Review by Frank Plowright
If any indication is needed about how well received the common sense Oh Joy, Sex Toy content has been, it’s provided by Heather Corinna of Scarlateen supplying the introduction, recognition from an invaluable online resource. Primary creator Erika Moen and husband Matthew Nolan supply the opening statement of intent of the left sample art, then continue in much the same way as Volume 1. This is marginally more interesting for the casual reader by virtue of deviating more often from the sex toy reviews into other territory, but the amount of pages per review has increased, so it takes longer getting to those.
There’s a genuine enthusiasm involved in describing what assorted devices are capable of, coupled with cheery cartooning, and the writers choosing to distance slightly via the use of stand-in avatars. There’s also a conscious decision to diversify the people used in sexual combinations, not just sticking to heterosexual couplings. It’s difficult to imagine you’ll find more uplifting, honest or practical sex toy reviews anywhere else, and surely there can’t be an adult not intrigued by a device named the orgasmatron. Shades of Barbarella! The final strip is a summary of the writers’ favourite devices.
For the more casual reader the greater delights are when the content steps away from reviews into other territory. These sections are equally informative, and occasionally concerning, such as explaining the prevalence of herpes as an asymptomatic disease infecting people on a wide scale, although the more comforting advice about control is also provided. Some advice might just seem like common sense, the reiterating of basic respect or consent for instance, but if you’re not a strip club regular, who knew the social policies and expectations of visiting a strip club? Allied to that, the pole dancer, or ecdysiast, isn’t just confined to clubs any more, as the method is seen as a viable form of exercising. There’s information about condoms, pregnancy and abortions, and yeast infections, while ‘The Terrible Art of Boner Hiding’ speaks for itself.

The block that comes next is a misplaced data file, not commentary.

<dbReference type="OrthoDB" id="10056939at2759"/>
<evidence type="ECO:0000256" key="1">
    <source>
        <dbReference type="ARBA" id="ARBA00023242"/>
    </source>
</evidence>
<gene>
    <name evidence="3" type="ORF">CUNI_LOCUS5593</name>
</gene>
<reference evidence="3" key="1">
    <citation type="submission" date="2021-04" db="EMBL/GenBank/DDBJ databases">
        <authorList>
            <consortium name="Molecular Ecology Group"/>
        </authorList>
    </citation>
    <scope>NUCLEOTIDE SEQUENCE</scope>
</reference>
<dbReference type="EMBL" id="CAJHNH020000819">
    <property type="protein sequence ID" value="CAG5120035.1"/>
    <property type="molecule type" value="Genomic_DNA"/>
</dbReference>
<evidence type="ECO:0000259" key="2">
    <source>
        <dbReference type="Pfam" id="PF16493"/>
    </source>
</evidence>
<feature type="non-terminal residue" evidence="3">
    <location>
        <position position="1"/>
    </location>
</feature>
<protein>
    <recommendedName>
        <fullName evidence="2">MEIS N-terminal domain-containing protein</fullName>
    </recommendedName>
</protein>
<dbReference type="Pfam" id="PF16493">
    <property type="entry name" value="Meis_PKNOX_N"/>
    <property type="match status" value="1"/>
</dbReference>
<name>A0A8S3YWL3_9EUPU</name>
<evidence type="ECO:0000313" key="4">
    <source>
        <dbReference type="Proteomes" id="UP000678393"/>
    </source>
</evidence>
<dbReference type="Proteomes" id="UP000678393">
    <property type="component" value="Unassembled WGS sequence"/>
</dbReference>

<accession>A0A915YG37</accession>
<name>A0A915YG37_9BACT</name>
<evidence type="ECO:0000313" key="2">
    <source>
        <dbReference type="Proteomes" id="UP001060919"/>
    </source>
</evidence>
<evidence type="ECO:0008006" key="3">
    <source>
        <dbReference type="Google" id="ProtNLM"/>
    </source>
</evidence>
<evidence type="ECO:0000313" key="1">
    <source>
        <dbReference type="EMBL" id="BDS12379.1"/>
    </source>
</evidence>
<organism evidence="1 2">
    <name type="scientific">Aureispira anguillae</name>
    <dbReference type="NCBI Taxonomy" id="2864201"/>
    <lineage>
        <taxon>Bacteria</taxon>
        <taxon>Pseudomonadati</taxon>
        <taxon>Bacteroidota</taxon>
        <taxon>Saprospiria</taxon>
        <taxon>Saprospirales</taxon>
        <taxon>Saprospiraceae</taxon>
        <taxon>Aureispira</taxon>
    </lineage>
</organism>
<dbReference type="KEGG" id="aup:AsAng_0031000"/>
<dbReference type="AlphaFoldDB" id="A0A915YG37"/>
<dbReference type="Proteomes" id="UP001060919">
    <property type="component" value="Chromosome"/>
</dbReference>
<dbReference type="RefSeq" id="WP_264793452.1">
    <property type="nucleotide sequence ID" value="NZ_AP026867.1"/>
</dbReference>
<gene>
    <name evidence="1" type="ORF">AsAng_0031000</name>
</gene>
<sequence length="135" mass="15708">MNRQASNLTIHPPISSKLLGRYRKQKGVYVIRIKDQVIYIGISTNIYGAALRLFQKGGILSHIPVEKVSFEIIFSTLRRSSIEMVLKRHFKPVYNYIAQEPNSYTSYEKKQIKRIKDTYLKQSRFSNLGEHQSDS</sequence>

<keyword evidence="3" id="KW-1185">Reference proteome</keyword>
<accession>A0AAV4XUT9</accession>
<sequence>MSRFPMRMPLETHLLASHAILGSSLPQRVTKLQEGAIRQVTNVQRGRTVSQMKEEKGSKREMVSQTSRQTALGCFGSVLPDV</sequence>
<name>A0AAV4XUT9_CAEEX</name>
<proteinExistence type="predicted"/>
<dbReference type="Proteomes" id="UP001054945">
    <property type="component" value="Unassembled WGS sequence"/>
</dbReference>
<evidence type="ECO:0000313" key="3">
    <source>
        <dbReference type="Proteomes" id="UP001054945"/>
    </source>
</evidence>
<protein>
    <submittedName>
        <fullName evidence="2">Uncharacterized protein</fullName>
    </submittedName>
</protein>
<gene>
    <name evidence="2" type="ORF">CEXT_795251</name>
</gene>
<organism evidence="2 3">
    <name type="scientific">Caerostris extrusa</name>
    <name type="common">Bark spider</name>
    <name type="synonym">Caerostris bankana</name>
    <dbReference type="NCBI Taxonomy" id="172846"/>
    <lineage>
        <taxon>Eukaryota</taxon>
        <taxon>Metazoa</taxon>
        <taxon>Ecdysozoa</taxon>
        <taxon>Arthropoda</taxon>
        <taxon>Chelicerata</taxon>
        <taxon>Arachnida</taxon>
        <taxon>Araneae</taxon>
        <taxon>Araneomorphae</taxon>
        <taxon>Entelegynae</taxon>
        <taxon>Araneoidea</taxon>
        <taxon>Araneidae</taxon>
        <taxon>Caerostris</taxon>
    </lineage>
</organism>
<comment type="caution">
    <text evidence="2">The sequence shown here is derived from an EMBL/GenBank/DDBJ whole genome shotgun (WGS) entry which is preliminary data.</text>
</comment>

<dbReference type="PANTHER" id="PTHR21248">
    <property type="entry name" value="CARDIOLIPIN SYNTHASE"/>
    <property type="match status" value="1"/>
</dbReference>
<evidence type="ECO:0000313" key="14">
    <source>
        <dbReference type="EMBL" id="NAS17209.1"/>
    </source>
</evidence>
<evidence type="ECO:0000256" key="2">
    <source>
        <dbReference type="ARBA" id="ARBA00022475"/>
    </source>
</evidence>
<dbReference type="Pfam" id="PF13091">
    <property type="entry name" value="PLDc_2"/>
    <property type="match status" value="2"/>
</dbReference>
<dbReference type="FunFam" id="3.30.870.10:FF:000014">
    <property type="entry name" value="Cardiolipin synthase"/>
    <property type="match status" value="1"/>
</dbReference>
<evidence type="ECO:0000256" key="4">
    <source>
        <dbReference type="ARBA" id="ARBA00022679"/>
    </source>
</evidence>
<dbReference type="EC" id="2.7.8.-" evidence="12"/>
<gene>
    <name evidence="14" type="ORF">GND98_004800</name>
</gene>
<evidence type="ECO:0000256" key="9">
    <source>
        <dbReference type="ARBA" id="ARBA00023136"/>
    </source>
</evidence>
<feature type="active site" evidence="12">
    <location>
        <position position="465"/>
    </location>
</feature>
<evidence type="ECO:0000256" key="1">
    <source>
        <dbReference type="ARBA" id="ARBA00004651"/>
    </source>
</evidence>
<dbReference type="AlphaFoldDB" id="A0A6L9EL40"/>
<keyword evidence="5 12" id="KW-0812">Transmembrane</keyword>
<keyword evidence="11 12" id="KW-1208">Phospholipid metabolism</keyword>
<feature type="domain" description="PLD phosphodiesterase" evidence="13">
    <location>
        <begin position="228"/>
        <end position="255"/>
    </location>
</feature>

The main text and in all Oh Joy, Sex Toy collections is separated from the creators’ bonus material by a selection of strips from guest contributors, this section increasing volume by volume. While not all are as well drawn, although a lot are, most are as engaging as the main strip, and they cover a broader selection of topics. Terry Blas’ sex list is obvious, but only because he’s pointed it out, Isabella Rotman provides instructions on making your own harness, and have you ever considered penis fencing? Blue Deliquanti, Ghostgreen and Tits McGee step off message by presenting straightforward erotic strips, but they’re the editor’s choice.
Readers with an interest in sex toys are going to get far more from Oh Joy than anyone else, but the title tells you that. The core content breaks down to roughly three-fifths reviews, the remainder being alternative sex-based content, although some of the reviews are broad enough to slide between categories, the comments on three different adult sites for instance. Then again, Oh Joy is all about the avoidance of categorisation and the importance of diversity, so take the joy as it comes. More is found in Vol. 3.